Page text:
Don't Pay protest: All you need to know about the energy bill cost of living campaign

The protest is set to happen in October.

Don't Pay protest: All you need to know about the energy bill cost of living campaign. (Photo by Matt Cardy/Getty Images)
Don't Pay protest: All you need to know about the energy bill cost of living campaign. (Photo by Matt Cardy/Getty Images)

With the cost of living and energy bills continuing to push households to reevaluate their financial position, one group is looking to push against the additional costs of energy across the UK.

The group Don’t Pay UK are calling for bill payers across the country to cancel their direct debits from October 1 in order to stand against the potential impacts rising bills could have on communities.

How many people does the Don’t Pay UK campaign group want to sign up?

The group, which began the campaign in June, are hoping to gather one million people willing to cancel their direct debits if the Government goes ahead with a proposed rise in costs on October 1.

The movement’s website claims: “Even if a fraction of those of us who are paying by direct debit stop our payments, it will be enough to put energy companies in serious trouble.”

October 1 is when the newest energy price cap from regulator Ofgem is set to come into place.

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How many people have signed up to the Don’t Pay protest?

At the moment it is unknown how many people will take part in the October protest, although the organisers have set up a funding portal.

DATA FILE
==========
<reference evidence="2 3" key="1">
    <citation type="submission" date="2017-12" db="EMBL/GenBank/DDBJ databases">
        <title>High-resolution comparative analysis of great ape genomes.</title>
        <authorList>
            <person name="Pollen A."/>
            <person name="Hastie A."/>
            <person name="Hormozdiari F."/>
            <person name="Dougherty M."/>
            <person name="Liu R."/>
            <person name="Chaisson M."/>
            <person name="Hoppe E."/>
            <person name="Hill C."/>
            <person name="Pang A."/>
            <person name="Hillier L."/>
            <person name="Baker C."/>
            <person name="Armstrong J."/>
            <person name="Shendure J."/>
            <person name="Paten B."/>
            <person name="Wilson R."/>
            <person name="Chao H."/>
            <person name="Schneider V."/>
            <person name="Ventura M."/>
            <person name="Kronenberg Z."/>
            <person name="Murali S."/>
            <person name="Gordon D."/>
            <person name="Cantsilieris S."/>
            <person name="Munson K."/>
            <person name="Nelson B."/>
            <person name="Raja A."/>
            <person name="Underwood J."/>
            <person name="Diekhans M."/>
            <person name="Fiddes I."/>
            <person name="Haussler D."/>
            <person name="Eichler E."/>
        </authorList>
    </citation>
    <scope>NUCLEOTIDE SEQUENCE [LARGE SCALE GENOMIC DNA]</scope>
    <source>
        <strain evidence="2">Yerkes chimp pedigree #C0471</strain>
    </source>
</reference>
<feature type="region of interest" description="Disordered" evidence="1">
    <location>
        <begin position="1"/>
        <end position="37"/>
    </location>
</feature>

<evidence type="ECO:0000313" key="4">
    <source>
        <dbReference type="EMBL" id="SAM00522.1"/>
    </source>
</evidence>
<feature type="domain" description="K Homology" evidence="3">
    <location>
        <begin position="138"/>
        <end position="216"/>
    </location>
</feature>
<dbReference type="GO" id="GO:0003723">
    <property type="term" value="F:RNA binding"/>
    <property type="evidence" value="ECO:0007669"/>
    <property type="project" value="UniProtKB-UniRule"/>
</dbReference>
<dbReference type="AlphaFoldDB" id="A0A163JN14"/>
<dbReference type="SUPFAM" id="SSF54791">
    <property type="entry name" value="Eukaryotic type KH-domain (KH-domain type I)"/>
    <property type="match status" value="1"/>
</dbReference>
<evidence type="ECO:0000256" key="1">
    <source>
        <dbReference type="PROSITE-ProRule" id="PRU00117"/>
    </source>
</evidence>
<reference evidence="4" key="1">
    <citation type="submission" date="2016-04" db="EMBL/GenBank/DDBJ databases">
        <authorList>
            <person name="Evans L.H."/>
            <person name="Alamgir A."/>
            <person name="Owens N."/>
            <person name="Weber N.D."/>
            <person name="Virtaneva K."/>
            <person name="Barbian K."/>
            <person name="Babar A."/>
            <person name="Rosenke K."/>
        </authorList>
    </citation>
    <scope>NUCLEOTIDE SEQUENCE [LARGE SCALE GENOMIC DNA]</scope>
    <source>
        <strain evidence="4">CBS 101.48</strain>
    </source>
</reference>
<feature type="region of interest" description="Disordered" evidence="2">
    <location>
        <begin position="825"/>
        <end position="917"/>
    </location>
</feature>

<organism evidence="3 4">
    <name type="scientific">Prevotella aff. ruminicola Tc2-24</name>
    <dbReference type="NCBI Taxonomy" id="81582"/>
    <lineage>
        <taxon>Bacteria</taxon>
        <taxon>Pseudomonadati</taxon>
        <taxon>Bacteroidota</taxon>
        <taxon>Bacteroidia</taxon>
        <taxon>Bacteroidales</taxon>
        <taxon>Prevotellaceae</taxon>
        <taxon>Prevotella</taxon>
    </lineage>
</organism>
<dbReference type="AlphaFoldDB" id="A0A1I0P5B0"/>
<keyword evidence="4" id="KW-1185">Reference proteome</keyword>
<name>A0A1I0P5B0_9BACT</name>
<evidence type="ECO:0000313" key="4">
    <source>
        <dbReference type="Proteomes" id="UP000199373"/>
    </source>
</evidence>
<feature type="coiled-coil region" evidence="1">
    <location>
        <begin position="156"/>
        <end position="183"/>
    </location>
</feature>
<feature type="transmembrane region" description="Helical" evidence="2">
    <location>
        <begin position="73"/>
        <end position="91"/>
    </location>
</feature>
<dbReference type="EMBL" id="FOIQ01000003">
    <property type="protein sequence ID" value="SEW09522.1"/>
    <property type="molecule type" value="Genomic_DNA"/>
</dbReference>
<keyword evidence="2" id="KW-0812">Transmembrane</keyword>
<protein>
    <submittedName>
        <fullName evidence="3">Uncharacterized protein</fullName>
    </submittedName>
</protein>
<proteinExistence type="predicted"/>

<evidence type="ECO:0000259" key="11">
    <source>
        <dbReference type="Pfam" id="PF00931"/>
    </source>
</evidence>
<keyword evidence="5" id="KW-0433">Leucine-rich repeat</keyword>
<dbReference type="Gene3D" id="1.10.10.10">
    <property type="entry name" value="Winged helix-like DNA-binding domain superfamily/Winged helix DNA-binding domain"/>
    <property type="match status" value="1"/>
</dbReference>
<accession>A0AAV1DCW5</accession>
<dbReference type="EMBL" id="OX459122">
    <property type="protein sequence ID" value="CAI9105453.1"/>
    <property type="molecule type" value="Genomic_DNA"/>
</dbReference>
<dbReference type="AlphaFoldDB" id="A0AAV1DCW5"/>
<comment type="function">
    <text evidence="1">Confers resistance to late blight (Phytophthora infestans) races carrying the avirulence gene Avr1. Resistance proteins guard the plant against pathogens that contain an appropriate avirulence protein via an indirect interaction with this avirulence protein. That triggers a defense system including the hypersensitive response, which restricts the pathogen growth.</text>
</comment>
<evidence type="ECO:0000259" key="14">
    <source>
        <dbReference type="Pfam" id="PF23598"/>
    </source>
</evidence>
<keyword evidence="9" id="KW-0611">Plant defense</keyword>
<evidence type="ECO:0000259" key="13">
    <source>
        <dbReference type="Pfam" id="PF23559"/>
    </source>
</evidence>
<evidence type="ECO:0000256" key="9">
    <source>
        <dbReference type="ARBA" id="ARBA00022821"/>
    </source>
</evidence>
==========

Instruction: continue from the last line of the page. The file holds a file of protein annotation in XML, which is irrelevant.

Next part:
Over 750 donations totalling nearly £10,000 have already been made.

What are energy price caps?

Introduced in 2019, price caps are used to ensure households are unable to be exploited by energy companies. It limits what households pay for each unit of gas and electricity.

Ofgem have recently announced changes to the system on how caps work. This will mean changes could occur every three months starting in October rather than the current six month period.

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When will the next energy price cap be announced?

The revision of the UK energy price cap will be announced on Friday, August 26 and will be introduced on October 1.

Have energy bill protests happened in the past?

The group claim to be inspired by movements in the 1980s which saw households across the country stand against the Poll Tax of Margaret Thatcher’s Government.

At the time, there was so much resistance to the tax that the Government was unable to successfully implement the policy.